This book is about a particular form of writing by Christians in late antiquity, sometimes referred to as “the philosophical dialogue”—although by no means all the dialogues in question can be regarded as philosophical. The subject is central to the much wider question of the development of a specifically Christian rhetoric, especially in Perelman’s sense in which “the realm of rhetoric” constitutes “the entire universe of argumentative discourse,” [1] for Christian writers did indeed use the dialogue form as part of their argumentative endeavor.

Click here to read the book

Sunday, September 14, 2014

New Book on Early Monastic Practices and Coptic Christianity



The Canons of Our Fathers. Monastic Rules of Shenoute by Bentley Layton
From the presentation of the book:
This book is the first publication of a very early collection of Christian monastic rules from Roman Egypt. Designed for the so-called White Monastery Federation, a community of monks and nuns who banded together about 360 CE, the rules are quoted by the great monastic leader Shenoute of Atripe in his writings of the fourth and fifth century. These rules provide new and intimate access to the earliest phases of Christian communal (cenobitic) monasticism.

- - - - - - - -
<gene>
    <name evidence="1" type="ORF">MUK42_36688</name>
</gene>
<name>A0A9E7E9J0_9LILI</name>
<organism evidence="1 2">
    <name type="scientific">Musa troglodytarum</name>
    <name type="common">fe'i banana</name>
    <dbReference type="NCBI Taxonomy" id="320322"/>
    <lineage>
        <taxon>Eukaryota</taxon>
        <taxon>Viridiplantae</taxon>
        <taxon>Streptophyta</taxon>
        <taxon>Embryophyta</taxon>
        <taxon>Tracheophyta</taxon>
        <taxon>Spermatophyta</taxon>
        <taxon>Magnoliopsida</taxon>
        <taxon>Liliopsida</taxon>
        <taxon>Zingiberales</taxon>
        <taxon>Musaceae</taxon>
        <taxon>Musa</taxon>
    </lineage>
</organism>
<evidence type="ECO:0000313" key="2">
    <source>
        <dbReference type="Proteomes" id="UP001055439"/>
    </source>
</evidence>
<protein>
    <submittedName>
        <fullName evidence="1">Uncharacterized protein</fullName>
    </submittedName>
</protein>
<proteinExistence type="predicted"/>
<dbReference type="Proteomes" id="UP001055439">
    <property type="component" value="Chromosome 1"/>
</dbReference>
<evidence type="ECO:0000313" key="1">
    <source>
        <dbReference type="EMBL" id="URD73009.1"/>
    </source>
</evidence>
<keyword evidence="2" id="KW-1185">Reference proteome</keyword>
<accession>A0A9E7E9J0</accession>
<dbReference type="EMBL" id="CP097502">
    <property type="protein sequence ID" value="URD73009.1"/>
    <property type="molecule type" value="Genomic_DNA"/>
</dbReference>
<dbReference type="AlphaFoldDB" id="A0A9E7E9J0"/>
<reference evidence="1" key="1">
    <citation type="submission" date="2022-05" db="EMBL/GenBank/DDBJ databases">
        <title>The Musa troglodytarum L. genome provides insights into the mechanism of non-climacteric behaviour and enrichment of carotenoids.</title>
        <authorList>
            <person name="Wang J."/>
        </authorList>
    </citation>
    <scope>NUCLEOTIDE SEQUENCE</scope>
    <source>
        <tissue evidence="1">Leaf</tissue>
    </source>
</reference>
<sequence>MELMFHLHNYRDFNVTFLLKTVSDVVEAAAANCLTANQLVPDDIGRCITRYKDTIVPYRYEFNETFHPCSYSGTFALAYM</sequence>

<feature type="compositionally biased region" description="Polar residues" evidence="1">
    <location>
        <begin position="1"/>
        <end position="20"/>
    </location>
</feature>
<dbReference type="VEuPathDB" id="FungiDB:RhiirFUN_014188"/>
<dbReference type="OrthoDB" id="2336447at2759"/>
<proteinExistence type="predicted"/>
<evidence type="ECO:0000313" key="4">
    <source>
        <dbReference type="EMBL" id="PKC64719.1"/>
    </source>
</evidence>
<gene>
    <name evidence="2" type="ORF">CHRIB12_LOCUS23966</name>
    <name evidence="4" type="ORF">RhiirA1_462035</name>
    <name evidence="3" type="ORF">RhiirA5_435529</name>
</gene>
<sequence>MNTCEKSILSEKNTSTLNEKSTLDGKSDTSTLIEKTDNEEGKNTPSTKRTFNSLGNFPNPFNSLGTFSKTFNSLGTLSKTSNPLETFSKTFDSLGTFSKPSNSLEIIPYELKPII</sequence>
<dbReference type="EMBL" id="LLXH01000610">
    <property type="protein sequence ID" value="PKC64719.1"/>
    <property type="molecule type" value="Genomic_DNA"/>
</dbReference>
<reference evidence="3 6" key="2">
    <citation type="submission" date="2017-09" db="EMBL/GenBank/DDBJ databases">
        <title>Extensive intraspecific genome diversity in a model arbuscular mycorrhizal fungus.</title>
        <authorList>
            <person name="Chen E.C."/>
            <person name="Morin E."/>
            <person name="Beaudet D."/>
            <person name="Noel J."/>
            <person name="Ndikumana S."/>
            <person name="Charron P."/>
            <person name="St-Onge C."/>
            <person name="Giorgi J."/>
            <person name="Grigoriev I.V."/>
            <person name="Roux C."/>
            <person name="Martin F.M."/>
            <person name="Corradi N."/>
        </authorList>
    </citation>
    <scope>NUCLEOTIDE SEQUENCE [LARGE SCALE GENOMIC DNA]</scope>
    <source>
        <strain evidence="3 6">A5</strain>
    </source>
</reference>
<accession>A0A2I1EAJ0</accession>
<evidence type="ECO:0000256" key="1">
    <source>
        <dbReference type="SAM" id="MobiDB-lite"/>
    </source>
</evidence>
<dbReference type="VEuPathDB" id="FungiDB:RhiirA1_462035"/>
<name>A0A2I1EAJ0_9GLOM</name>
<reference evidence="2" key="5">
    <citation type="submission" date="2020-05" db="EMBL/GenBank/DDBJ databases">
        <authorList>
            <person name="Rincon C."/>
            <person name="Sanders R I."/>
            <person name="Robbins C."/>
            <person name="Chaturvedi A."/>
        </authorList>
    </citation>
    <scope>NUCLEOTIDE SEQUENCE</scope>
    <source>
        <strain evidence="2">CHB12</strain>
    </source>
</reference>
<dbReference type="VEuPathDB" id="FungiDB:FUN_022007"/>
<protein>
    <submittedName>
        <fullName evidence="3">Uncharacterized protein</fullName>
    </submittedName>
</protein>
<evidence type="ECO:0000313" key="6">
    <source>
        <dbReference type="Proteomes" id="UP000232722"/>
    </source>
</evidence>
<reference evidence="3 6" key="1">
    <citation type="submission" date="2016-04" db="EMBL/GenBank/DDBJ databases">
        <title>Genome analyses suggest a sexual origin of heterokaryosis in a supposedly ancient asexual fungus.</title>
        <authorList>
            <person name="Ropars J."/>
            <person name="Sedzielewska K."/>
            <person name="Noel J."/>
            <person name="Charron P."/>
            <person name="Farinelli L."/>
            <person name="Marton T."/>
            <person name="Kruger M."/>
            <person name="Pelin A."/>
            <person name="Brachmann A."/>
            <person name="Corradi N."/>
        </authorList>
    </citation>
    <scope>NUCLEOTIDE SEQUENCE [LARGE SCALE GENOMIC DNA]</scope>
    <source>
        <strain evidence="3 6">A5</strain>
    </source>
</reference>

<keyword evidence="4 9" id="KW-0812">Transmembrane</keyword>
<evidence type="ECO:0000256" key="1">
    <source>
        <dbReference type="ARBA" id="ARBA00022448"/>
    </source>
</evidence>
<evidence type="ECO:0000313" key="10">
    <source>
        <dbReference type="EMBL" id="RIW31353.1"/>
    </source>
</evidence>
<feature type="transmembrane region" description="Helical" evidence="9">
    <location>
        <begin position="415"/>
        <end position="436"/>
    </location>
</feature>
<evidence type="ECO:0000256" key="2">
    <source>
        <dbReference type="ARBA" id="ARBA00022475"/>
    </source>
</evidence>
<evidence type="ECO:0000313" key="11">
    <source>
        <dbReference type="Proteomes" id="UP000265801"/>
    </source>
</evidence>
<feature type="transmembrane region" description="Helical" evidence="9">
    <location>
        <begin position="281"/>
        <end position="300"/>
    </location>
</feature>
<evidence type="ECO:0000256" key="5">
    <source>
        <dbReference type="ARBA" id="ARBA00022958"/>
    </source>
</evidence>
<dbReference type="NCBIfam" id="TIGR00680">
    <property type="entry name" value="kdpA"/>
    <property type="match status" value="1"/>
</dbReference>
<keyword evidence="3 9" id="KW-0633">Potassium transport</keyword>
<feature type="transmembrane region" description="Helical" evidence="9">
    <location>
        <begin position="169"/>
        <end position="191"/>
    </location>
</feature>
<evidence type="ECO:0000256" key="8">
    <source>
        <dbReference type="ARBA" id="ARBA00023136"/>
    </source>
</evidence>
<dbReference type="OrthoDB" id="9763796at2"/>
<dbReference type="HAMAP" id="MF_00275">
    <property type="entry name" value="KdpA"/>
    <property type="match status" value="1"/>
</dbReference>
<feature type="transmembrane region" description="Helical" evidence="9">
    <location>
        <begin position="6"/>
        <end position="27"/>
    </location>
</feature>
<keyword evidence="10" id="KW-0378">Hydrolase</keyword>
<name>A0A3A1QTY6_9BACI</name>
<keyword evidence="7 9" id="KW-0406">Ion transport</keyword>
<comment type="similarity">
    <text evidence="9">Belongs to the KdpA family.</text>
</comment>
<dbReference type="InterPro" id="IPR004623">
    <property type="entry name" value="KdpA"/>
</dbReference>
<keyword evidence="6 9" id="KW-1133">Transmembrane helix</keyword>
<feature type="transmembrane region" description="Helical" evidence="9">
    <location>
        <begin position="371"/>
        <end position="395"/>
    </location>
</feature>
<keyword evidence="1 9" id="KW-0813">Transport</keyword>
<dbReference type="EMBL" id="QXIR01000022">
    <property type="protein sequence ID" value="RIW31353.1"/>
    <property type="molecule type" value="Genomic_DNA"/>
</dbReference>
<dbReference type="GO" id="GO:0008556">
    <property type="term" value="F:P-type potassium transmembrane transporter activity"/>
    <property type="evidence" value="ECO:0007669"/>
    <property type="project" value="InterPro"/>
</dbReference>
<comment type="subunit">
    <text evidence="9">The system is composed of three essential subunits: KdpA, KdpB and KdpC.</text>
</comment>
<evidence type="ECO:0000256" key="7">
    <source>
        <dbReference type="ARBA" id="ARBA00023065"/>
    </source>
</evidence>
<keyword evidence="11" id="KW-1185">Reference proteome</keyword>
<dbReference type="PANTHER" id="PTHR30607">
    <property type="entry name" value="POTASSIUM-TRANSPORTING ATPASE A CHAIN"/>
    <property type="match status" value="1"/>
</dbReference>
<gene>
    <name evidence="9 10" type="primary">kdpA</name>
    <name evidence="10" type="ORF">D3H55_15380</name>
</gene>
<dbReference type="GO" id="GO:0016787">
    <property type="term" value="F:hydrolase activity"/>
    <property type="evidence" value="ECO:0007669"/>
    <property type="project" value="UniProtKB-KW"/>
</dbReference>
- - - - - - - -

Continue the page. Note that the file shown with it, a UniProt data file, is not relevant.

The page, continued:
The Table of Contents:

Preface
I: The Nature of the Rules
Introduction
1: The Historical Context of the Rules
2: The Corpus of Monastic Rules
3: Monastic Life as seen in the Rules
4: Monastic Experience and Monastic Rules
Subject Index to Part I
Index of Rule Numbers cited in Part III
I: Corpus of Monastic Rules
Abbreviations for Libraries and Museums Holding the Coptic Manuscripts
Editorial SignsThe Rules, Edited and Translated
Concordance of Manuscript References and Rule Numbers